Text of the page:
The Advent I wrote of in my last post was a season of non-stop reminders. I almost couldn't get away from them. Switching on a radio, I would catch an old familiar carol, one I'd heard every Christmas since childhood. This time, however, the words sounded... different.
Rounding a corner, I picked up the tinny sound of Santa's bell as he stood beside a fat black kettle. Sales clerks wished me merry Christmas. A nativity scene was, as always, featured on the Court House steps.
Recalling that special season over these last few days, I've realized something. That is: the touches of God I had that Advent didn't happen in spite of the commercialism of this time of year. They happened right in the midst of it. They happened, in some instances, because of it.
The song that so moved me with its lyrics of "Jesus the Savior is born...."? It was in an advertisement for tires. Pictures of Baby Jesus were glued to dime store displays, and on posters announcing concerts and events. Songs were piped into stores to draw customers, and sometimes the same lyrics played over and over. O come, let us adore Him. Adore Him. Adore Him. (that Advent, I almost did).
I've heard discussions lately about whether or not Christmas should be celebrated before the 25th. There is so much commercialism, the argument goes - and yes, I agree that this is the case. In the Church, Advent is a time for quiet, for prayer, for gentle shades of purple. In the physical monastery, hearts wait in hushed anticipation.
Most of us live, however, out in the red and green neon of the world. We're where bells jingle, songs jangle, nerves frazzle, patience frays. But during all of the glittery hype (I've realized), there is a moment of blessing. In the secular, godless, "we're-doing-fine-by-ourselves" world, there appears in this season a window of opportunity. A slot, a crack in the Everyday, through which the call of God might be heard through carol or card.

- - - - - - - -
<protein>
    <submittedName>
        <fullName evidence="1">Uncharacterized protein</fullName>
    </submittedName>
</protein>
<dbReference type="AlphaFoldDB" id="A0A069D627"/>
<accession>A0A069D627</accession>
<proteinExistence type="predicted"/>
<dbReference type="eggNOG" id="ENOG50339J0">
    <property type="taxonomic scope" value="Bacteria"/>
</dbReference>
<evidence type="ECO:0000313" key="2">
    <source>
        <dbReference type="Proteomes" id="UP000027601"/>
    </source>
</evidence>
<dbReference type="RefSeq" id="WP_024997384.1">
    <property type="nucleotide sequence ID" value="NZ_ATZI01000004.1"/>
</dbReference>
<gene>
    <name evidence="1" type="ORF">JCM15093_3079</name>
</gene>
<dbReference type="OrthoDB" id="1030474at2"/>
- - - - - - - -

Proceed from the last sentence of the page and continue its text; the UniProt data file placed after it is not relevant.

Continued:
In recent years, we have seen that crack narrow. The Court House steps of my childhood haven't seen a nativity display in years. Store clerks wish me "happy holidays" at best. But even now, somewhere between shoppers lined up for black Friday and the queues awaiting after-Christmas sales, there is still a window of opportunity. A time when someone rushing through a store might catch the strains of an old familiar carol, one she's heard every Christmas since childhood. Yet this time, the words sound.... different. She remembers pictures of a babe in a manger, and suddenly her heart is stirred.
This is a season when we can acknowledge (like at no other time) the One Who was born for us. After all, few of our friends would toss out cards that happen to have nativity scenes on them. Neighbors visiting our home won't be offended by the words of "Silent Night." It's all just part of the season, part of the holidays, part of the fun.
The Church will begin Christmas music and celebrations on the 25th, but out here in the world, the Advent window is now open.
This is when scenes and songs normally found only in Church can spill out into the world. And who knows? Someone years from now might look back on a card I sent her this season, and recall that 2012 was her own special Advent.
We just never know.